Press Conferences & Post-Game Interviews
KU coach Bill Self
Kansas coach Bill Self talks to reporters following the Jayhawks' 103-86 victory over Missouri on Feb. 7, 2011.
Thomas Robinson and Brady Morningstar, the sixth and seventh men when the team is at full strength, were a big part of the story Saturday in Lincoln, Neb., when Kansas University looked so smooth in hammering Nebraska. Most of the talk centered on Mario Little and Travis Releford, the eighth and ninth men on the team in Monday night’s impressive 103-86 victory against Missouri in Allen Fieldhouse, and rightly so.
Still, no matter which supporting players stand out on any given night, nothing ever really changes. It’s Marcus and Markieff Morris, the junior twin brothers from Philadelphia, who make Kansas such a nightmare to face.
They not only give KU the huge advantage going into nearly every game, each post player has an advantage on his man in nearly every offensive skill the game demands.
Most obviously, they pass the ball far better than most post players. Trap them, as Missouri did Markieff, and watch him fire the ball to the opposite corner that resulted in three points. Double Marcus and watch Markieff sprint to the basket for an easy bucket on a pass from his brother.
“This team is not a great passing team individually, but because Marcus and Markieff are so advanced skill-set-wise, we really give the appearance of being a team that can really pass it,” Kansas coach Bill Self said. “We can play through our bigs in our half-court offense with people not really thinking we’re playing through our bigs because they’re so good when they catch the ball in certain situations.”
They make their teammates look better, just as Todd Reesing did during his remarkable career as KU’s quarterback. They do the things for Kansas that point guards usually do for teams.
Former NBA star Paul Pressey, a teammate of Missouri coach Mike Anderson at Tulsa, played in such a way as to inspire the invention of a new position: point forward. The Morris twins, playing in a game that featured two of Pressey’s sons playing on the perimeter for the opposition, played like point posts. Their passing radar is just one of the ways they set themselves apart.
Never do the Morris twins play a game in which the other post players have better hands than they have. They catch everything thrown to them and don’t bobble rebounds.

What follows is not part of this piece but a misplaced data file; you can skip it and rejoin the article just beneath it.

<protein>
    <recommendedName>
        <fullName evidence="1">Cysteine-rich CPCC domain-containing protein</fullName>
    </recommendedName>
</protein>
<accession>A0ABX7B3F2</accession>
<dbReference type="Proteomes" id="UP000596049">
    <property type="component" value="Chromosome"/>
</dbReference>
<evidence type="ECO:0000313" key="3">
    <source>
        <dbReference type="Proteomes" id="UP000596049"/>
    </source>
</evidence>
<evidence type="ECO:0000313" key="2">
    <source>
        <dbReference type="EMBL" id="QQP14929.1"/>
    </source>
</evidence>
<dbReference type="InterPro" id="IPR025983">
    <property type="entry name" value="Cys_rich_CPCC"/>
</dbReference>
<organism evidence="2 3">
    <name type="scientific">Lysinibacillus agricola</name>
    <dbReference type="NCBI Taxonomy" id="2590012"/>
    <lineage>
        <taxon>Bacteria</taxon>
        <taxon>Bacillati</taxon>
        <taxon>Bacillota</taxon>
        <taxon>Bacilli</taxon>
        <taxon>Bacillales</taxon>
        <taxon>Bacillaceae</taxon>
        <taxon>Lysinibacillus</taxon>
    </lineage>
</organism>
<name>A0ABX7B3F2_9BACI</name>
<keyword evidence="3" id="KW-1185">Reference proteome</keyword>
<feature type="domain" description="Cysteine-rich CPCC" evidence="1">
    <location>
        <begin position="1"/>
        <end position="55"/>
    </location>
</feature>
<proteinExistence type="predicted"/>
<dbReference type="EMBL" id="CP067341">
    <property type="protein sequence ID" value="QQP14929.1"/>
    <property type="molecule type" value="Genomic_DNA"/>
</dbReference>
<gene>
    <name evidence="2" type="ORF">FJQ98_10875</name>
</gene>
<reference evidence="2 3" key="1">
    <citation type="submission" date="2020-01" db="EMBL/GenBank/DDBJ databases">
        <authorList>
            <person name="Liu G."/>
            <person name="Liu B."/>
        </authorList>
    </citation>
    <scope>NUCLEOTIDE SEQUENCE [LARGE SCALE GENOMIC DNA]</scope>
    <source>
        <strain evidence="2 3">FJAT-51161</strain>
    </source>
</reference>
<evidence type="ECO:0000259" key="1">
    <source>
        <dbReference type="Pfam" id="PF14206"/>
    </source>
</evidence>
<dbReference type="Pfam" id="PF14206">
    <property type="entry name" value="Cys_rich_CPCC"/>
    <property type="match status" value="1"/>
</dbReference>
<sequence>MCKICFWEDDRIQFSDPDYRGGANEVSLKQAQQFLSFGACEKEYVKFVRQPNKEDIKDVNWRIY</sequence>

Rare is the college basketball post player who can blow by his man on the dribble as easily as Marcus does. On most nights, they have a big advantage on their men as inside scorers, because of their strength and quickness, and on the perimeter, because of their shooting touches.
Most big men have trouble keeping up with them running the floor, which is a big reason Kansas doesn’t get burned by three-pointers in defensive transition, and a factor in the twins doing so well at establishing inside position on offense.
Their superb body control and clever footwork make them better than most at drawing fouls.
Too often, big men look as if they play the game because they’re tall and somebody told them they needed to put that height to use. The Morris twins look as if they play the game because they were born thinking it, so why not play it? Smart players.
Missouri held Marcus scoreless the first 10 minutes of the game, and he finished with a game-high 22 points to go with eight rebounds (five offensive) and three assists. Markieff, showing a hook shot that’s looking better all the time and a desire to make himself feared at the defensive end, pitched in with 16 points, seven rebounds, four assists and three blocked shots. Combined, they made 13 of 17 field goals.
The 19th-ranked Tigers (18-6 overall, 4-5 in the Big 12) shot the ball well (51.7 percent), took good care of the basketball (eight turnovers). Their guards showed they are quicker with the ball than the KU guards are defending it. They did a lot of things that winning teams usually do, but like most teams, Mizzou had no answer for the twins.
Once Marcus established himself in the paint, Kansas steadily pulled away.
“I felt like in the first half I was very ineffective, and coach told me at halftime, ‘Play like an All-American, play like people expect you to play.’ So I just tried to play hard and these guys backed me up,” said Marcus, who had 17 points in KU’s 57-point second half.
Kansas shot .667 in the second 20 minutes.
“Coach said, ‘Get it down low, get it down low, get it down low,’ in the second half,” Marcus said. “That’s what he was saying because he just felt like we weren’t doing that in the first half. We weren’t getting their bigs in foul trouble. I felt like we did that real well in the second half.”
So well, in fact, that Ricardo Ratliffe and Laurence Bowers, Missouri’s starting post players, combined for seven personal fouls. Marcus went to the line 12 times in the second half. He only made seven of them, keeping KU from topping the 60 mark in a second half in which the team he leads looked frighteningly good.